In an epoch of dwindling attention spans just as low as 8 seconds for humans (even lower than a goldfish), concepts of learning has is being re-engineered. In fact, once the span hits the button of 60-120 minute range, the alertness level drops completely. And then there’s another element added known as the ‘Forgetting curve’ (by Hermann Ebbinghaus) which postulates that humans forget nearly 80% of what they learn in 30 days if there is no reinforcement. In such a stage, how do you cope up with these intrinsic challenges when it comes to learning in an organizational context?
Thanks to the concept of micro-learning, we have finally found an escape route for the time being. Let’s understand what is micro-learning?
To simplistically put, microlearning can be referred to as short learning nuggets that a learner usually complete between 2 to 5 minutes to achieve a specific learning objective. This is based on the belief that people acquire new skills better in small chunks.
This mode of micro bite learning is being used for both formal and informal learning. It’s an action-oriented approach of offering bite-sized learning that gets learners to learn, act, and practice. These are short training nuggets that address a specific learning outcome. However, micro-learning is not just breaking down a 20-hours training into small pieces. You need to create nuggets keeping in mind the larger learning objective and then drill down further at micro levels.
L&D and businesses are trying to define and give a coherent shape to micro-learning. Some of the forms of micro-learning are:
- Listening to a podcast
- Viewing a flashcard
- Answering a quiz
- Playing micro-games
- Watching Video
- Engaging in Tweet chats
- Interaction via Simulation
- Using Infographics
Microlearning programs are being used by many organizations. Walmart leveraged this concept for enhancing employee knowledge and retention regarding safety practices. They used gamification to measure the impact both at individual level as well as peer level. At InterContinental Hotels Group (IHG), such bite-sized trainings are working well for their customer service representatives and their on-boarding time had drastically reduced from five weeks to just two weeks. And the employees are happy fetching better scores on the acquired knowledge post the tests. In fact, many banking products are based on microlearning concept. Also, various wellness companies are using it for their customers by creating bite sized short courses for training their staff on basics of healthcare and nutrition.
This concept has high impact in an organizational learning context and brings in quick wins in some of these common areas:
- New product feature training
- Employee On-boarding
- Training sales force on specific services
- Capsules to Trigger behavioral change
- Process training
- Other short courses on various training topics
Microlearning provides distributed and contextualized learning. It deconstructs complex topics and concepts and is effective in a blended learning solution. Some of the direct benefits of using microlearning are:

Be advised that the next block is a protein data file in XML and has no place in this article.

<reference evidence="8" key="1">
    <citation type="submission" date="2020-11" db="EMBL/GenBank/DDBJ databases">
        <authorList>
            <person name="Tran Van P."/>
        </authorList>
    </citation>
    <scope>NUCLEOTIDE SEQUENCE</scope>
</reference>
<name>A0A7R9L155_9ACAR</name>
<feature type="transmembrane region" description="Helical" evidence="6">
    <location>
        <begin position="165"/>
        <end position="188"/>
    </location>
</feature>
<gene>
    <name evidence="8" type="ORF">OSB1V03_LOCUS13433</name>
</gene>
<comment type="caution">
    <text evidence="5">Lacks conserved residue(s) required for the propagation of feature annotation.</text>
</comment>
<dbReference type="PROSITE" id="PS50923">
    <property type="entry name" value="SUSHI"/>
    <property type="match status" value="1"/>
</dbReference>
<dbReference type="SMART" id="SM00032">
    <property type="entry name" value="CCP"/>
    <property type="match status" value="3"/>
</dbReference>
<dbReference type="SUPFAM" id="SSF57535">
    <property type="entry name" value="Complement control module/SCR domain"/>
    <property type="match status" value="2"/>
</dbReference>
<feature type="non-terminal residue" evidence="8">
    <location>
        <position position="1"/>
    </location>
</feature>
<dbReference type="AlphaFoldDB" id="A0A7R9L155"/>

- Better Learner Engagement
Targeted learning makes it easier for the learner to remain engaged. Through microlearning, shorter courses with crisp, rich content are deployed; thereby increasing learner engagement and they don’t experience the fatigue factor of going through longer courses.
- Easy digestible nuggets
With small chunks, the lessons are intended for a narrow, but specific outcome that results in better absorption. Hence, they help to create a high impact as learners get to digest exactly what they need that are easy understood and then retained further.
In this concept, there is no extra fluff to make the course lengthier than needed. And as the content is produced in small quantities, the production cost is reasonably not high. Though adequate time, resources and money need to be fuelled during the initiation of the process, the long-term cost associated with training drops significantly.
- Faster Development And Easy Deployment
Thanks to technology, microlearning courses are faster to develop and deploy; and can easily be updated or revised when required. To make it happen, organizations need to engage the right kind of talent to develop these short modules by using easy-to-comprehend templates, easily accessed image libraries and rapid authoring tools.
- Easier Accessibility
The content is shared as podcasts or as online posts or via multimedia videos and in some cases even as chat sessions. High mobility and accessibility helps learners to look up to courses on-the-go; be it waiting at the bus stop or sitting in a restaurant or in the field. And these can be referred back at the learner’s discretion.
To sum up, organizations are gradually drifting away from traditional learning curriculum and embracing micro learning as it draws on cognitive framework based on natural attention span of humans. Various microlearning assets such as videos, mobile apps, infographics, games, quizzes, or whiteboard animations are all designed to meet the mandates of knowledge acquisition, application, and behavioral change. Perhaps the easiest way to get started is to pull out critical learning points from your already existing content and make them standalone mini-courses. This will provide you with actionable feedback as to what is useful going forward. Whether your goal is to retrain people, streamline the management process or ensure a level of up-skilling; micro-learning can help make a difference. And such personalization of ‘learners need’ significantly helps in establishing a clear value for the business while enhancing the ROI of L&D function.
To know more about learning trends, register for the People Matters L&D Conference 2018, to be held on the 23rd October in Mumbai.